Harvard preppie knows Tesla can’t scale

Gigafactory advice for TeslaA young, nose-picking academic has decided he knows more about Tesla’s business than Tesla does. The company has painted itself into a corner, says Harvard Business School think tank newcomer Tom Bartman. What corner? The one it’s stuck in. You haven’t noticed? Well then, you’re not think tank material.

Yes, Tesla is moribund. That relentless growth Tesla has targeted and thus far achieved — it’s done. Why? Because the product array should have started cheap and then gone upscale. Yes, Tesla came in through the wrong door and will soon feel the noose. Big automakers will put Tesla in a sleeper hold any minute, now that Tesla has dared try to venture outside its little alcove and build a mainstream car. Boy, you won’t hear that theory — Tesla facing imminent rivalry — anywhere except in a Harvard think tank, because it’s tankeriffic thinking.

And the Gigafactory, the embodiment of scale? It doesn’t exist. There’s no mention of it in Bartman’s piece. And if someone who got himself a fresh MBA in 2014, and graduated Magnum P.I. to boot — if he deems the Gig irrelevant, well then, fuggetaboutit.

Wait. Get this — Bartman thinks Tesla salespeople will shun the Model III and try to push the more expensive stuff. Yes, we all know people looking in the $30k range are just a sales pitch away from spending more than double. What sales pitch? The pushy one you get at Tesla stores. You’re not aware of it because you’re not a tanker like Tommy.

Harvard Square panhandler TeslaMondo

Harvard in background. Not sure what’s in foreground, but he was very articulate. And he writes fairly well, too. Harvard grad?

Want an education? Avoid think tanks.

But do visit Harvard Square and mingle with the wildlife there. It’s a tank-free sociology field trip every time. You’ll discover there’s a fine line between professors and bums, men and women, genius and drunkenness. Clothing? For some, a crucial extension of self. For others, a nuisance such that T-shirts are worn inadvertently inside-out and butt cracks peer above wrong-sized pants. Harvard Square is an acid trip with the acid optional.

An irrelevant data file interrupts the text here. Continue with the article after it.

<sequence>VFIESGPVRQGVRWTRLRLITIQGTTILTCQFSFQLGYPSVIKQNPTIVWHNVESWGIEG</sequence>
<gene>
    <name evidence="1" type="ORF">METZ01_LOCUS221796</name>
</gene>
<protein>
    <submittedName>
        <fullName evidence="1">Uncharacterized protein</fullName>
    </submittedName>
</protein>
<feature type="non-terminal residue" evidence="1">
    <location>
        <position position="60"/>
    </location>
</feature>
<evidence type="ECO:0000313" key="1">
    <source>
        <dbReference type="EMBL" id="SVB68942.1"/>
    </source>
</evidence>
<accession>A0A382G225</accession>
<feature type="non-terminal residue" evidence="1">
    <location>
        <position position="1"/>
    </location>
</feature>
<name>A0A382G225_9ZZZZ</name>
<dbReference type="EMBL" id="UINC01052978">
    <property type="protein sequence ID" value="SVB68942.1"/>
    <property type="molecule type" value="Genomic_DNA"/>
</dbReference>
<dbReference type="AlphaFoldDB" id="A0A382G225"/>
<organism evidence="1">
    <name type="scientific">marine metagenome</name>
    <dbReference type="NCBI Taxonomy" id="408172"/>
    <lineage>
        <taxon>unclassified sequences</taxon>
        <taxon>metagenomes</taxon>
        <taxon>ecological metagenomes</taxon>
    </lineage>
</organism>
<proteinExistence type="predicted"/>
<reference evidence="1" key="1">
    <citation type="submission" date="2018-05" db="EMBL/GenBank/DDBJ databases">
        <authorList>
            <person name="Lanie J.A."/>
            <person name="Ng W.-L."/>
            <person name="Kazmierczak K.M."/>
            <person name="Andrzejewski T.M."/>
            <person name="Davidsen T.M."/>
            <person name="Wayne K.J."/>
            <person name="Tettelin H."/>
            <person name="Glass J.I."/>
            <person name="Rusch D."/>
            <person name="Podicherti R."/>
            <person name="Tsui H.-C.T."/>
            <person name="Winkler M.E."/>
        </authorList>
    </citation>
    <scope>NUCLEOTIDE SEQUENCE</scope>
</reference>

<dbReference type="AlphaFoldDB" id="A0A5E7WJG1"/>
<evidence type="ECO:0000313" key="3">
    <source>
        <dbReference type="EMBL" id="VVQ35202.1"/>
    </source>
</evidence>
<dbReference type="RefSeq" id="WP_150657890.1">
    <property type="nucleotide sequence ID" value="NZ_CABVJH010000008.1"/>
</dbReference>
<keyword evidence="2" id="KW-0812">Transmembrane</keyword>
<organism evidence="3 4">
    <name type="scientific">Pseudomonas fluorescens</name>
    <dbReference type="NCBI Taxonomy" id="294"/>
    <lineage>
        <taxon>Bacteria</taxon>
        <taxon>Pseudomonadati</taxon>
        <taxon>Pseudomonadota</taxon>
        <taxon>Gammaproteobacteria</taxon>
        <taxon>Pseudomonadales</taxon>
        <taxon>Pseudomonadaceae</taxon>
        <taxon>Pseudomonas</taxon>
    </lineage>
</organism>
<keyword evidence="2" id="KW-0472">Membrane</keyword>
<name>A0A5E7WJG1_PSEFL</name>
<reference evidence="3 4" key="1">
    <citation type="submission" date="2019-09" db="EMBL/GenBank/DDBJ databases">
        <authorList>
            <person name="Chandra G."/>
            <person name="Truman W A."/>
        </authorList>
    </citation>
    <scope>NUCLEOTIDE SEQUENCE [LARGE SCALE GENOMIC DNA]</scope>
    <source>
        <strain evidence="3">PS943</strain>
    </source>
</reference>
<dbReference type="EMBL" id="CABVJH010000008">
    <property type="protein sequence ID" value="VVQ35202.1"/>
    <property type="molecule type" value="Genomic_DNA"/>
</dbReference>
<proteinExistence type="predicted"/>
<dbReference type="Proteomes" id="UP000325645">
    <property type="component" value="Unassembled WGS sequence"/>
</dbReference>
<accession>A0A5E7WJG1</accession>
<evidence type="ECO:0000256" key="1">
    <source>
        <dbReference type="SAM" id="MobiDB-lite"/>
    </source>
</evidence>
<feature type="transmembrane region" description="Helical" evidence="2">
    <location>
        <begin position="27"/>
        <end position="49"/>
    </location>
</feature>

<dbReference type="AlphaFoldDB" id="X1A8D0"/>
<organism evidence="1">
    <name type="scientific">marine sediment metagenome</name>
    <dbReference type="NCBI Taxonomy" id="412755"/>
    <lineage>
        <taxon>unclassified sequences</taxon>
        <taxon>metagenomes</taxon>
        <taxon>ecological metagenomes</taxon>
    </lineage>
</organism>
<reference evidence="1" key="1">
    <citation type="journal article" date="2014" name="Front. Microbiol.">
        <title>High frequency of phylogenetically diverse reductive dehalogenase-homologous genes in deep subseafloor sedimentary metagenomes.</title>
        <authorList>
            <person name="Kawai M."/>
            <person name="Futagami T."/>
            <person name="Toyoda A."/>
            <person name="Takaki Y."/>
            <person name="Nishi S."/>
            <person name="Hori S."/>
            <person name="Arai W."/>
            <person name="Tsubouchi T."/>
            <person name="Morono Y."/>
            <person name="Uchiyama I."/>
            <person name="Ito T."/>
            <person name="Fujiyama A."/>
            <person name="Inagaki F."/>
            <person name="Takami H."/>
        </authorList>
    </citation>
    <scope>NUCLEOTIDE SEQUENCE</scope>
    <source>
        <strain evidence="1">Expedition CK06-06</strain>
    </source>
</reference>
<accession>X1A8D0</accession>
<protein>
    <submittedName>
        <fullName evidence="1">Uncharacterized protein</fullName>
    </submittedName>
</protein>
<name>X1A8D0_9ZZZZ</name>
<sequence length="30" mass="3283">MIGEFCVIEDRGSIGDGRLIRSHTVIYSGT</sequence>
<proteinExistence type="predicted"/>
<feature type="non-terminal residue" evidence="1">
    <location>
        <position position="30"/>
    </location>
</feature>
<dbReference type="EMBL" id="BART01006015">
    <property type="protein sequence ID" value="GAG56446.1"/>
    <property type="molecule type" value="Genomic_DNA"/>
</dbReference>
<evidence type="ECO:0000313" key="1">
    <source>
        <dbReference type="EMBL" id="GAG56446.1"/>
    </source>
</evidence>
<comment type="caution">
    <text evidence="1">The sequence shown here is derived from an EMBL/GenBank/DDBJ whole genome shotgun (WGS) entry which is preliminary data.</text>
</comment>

And do eat at Mr. Bartley’s, a burger joint so old that it predates bylaws requiring restaurants to have bathrooms. No joke! You have to sprint to the nearby Dunkin’ Donuts if you want to go wee wee. That’s if you can wrestle your way out the door. There’s always a line waiting to get in.

And that’s because Mr. Bartley’s serves the best burger in the world. It’s so big that you won’t be able to drop your mandible low enough to separate your teeth enough to park the darned thing in your mouth. And when you do attempt to bite it, warm meat juice dribbles down your chin and then down your neck. When was the last time that happened at BK?

Why is this post lapsing into a rant about Harvard Square? Because The Square is among the most eye-opening, mind-opening spots in the world, while Tom Bartman reminds us that just a few feet from the square, Harvard itself is stuck in a tank.

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4 thoughts on “Harvard preppie knows Tesla can’t scale

  1. vfxx says:

    I’ll never get that reading time back…

    “But if (Tesla’s) goal is to dominate the industry or thwart existing global automakers, “it’s chosen a very difficult strategic path,” Bartman says.”

    Read the mission statement prephead.


  2. AdrienT says:

    Rob, thank you! Got such a big laugh from this! Go TESLA!


  3. Joe Pawlak says:

    It should be remembered that Elon Musk offered all his company’s patents to any company to use in good faith.He is offering all the world to catch up to the future.I am just happy to witness the technological changes that are happening to make our miserable lives a bit healthier with clean, cheap, renewable energy. That was the promise from the nuclear energy proponents back in the 50s and sounded good until the true cost came to light concerning safety and pollution. But this time it’s different. We are beginning to harvest the power of the sun.


  4. BEP says:

    Different opinions are important, because they help you better analyze what you are doing. But many of this guy’s points are completely non-sense: either they aren’t applicable to the automotive market, or they ignore what Tesla Motors’ goals are… It looks like he spent less than two minutes doing research for his article.
    Reading other statements from Bartman, he is convinced that small, cheap, slow golf-cart-like vehicles may be the real disruption in the auto industry. We’ll see.
    Whoops, I also just read that “Tom Bartman and his colleagues” conducted “a deep study of Tesla”. Reading between the lines, I think that what they actually did is taking the “Disruptive Innovation Theory Evaluating Form” and filling it in with Tesla Motors’ data, finding out that theory doesn’t apply to this company.


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